After check-in, I headed by to my car to organize my gear and change into my Icebugs. I put on my Viking Double band. I was pretty sure I wasn’t going to be able to retain it. I have a very high obstacle completion rate at Viking; however, I have a lot of trouble on Dragon’s Tooth, a set of monkey bars that has a very steep uphill and downhill section. I had yet to make that obstacle. As a person of shorter stature, the span between the bars on the uphill section is challenging. I had worked on this obstacle a bit last time I was at Viking and didn’t quite have the technique or strength down to do the ascending section. I was going to try my best but feared I might lose my band here. Either way, I was determined to complete my two laps of the course. That was the challenge for me — having the endurance to make it around the course without missing any obstacle other than Dragon’s Tooth. That would mean I’d have to do a number of challenging obstacles — a 22′ rope climb, a five panel traverse wall — twice without losing my grip strength.

    We lined up at the starting line a little bit before 8:00 a.m. There were probably around 30 people, only a half dozen or so of whom were women. The race director, Tinker, gave us some announcements, and then we were off!

    I started out in the back of the pack; however, I knew that we had a long race ahead, and I wasn’t worried. I won’t do a complete obstacle-by-obstacle breakdown here because I have that information posted on my blog in a previous write-up about Viking — see that post at http://perseid85.blogspot.com/2015/04/viking-hill-obstacle-course.html. What I will recount is some of the unique aspects on Sunday’s race.

    Because I was more-or-less in the back, I was soon running mostly by myself. I did see people. Because of the mandatory obstacle completion rule, there were volunteers at each obstacle. Viking is a very wall-heavy course, featuring at least a dozen walls. many of them in sets of three, increasing in height. There were volunteers at each set of walls. The volunteers were great! They were encouraging and helpful. I wanted to keep an eye on my time. Viking features a lot of water, so I wasn’t wearing my Fuelband and had no idea of time if I didn’t ask every now and then — I wanted to make sure I got my two laps in under the cut-off. I wasn’t too concerned. When Matt and I came up to train we had taken a very manageable pace, stopped to do extra work on Dragon’s Tooth, and still managed to finish the course in two hours. Still, if I got tired and my time suffered on the second lap, I wanted to be sure I’d have the time I needed.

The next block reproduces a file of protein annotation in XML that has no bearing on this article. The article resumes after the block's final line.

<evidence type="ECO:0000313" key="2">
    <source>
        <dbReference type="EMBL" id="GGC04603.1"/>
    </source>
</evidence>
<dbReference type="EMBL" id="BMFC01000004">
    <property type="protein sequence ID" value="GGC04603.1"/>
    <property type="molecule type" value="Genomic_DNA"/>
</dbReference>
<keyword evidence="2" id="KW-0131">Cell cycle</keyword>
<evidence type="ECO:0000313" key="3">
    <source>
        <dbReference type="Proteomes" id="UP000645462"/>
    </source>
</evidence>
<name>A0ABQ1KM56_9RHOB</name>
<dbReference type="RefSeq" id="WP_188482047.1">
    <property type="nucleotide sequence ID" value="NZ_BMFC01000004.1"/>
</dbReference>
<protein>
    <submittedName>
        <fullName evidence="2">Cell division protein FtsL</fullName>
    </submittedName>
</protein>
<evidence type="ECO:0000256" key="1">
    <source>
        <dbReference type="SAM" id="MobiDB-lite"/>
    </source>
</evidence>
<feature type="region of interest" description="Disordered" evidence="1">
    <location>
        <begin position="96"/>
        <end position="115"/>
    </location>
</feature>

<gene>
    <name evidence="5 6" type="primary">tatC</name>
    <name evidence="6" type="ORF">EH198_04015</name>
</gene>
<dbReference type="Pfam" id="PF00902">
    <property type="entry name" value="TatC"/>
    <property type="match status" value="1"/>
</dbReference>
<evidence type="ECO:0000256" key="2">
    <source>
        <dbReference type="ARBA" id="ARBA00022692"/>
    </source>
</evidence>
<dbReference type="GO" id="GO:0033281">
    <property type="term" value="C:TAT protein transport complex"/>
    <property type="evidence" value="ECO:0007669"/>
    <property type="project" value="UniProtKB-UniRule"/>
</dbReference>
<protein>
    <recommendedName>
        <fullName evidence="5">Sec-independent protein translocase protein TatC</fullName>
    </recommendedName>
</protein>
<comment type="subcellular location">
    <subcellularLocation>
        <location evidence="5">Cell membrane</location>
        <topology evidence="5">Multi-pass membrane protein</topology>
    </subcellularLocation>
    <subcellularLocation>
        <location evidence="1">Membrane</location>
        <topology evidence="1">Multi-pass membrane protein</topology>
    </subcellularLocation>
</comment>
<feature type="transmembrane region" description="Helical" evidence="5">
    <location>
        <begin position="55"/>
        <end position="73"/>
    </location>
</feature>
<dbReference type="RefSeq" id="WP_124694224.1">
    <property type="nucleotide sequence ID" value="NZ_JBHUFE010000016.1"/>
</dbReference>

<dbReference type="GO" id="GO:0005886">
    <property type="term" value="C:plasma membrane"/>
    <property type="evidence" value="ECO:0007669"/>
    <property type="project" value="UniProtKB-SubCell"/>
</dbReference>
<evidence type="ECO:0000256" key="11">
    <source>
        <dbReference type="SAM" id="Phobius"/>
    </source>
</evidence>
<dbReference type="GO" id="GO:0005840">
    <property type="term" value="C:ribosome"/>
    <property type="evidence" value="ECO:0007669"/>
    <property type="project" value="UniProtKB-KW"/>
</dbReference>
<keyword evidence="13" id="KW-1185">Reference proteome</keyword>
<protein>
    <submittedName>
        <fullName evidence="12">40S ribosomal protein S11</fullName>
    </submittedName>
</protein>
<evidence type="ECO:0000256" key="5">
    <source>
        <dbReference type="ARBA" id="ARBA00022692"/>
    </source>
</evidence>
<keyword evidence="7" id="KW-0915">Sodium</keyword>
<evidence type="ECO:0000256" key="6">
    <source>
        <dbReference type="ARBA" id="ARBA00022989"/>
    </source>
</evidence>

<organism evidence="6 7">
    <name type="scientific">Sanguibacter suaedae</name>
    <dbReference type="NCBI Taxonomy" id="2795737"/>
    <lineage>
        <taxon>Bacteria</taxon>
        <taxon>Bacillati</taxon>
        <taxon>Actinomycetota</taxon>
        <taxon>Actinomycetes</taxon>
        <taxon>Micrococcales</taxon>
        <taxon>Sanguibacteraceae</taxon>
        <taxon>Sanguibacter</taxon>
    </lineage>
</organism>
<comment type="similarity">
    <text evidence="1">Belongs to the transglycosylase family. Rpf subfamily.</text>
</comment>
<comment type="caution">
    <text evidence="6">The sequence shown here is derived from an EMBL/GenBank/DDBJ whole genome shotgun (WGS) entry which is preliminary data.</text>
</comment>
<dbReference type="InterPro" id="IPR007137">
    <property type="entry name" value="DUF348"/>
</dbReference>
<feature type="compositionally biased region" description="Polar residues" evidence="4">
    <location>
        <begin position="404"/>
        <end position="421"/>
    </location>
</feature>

A main challenge of the course on Sunday was how wet it was. It had rained the night before the was raining or drizzling during much of my first lap. The skies cleared by the time that lap was over, but the walls and balance obstacles were slippery. This added to the difficulty. I recall having a challenging time making it up the 10′ rope wall, because it was so slick, making the rope hard to grasp. This obstacle doesn’t usually trouble me in the least — suffice it to say, in obstacle course racing, weather really matters.

    I was moving along efficiently without seeing many others until I reached the Asgard Skywalk. With the wet conditions this balance obstacle was causing some significant problems. There was a line of people attempting the obstacle again and again. The Asgard Skywalk features a lengthy set of balance logs, a traverse rope, and then another set of balance logs. If you failed on any portion of the very long obstacle, you had to start over. I was glad to be wearing my Icebugs. On a wet day, they were a game changer. I had no problems on the Skywalk, though I had to take it slowly so as to not run into people. My success was a matter of good gear over good skill on this obstacle. Like the weather, footwear matters.

    After the Skywalk, I found that I was running with other people, at least some of the time. Viking Obstacle Race probably attracts somewhere around 120 to 150 people, so the course was never crowded enough to cause significant obstacle back-ups. I moved along pretty well, the only big challenge for a while being a bucket carry that was added right before the Tree Bob. This obstacle required you to take a bucket filled with around 45 pounds of water and carry it around the lake. Fortunately, the lake was not large because carrying a 45 pound bucket is a serious challenge for me.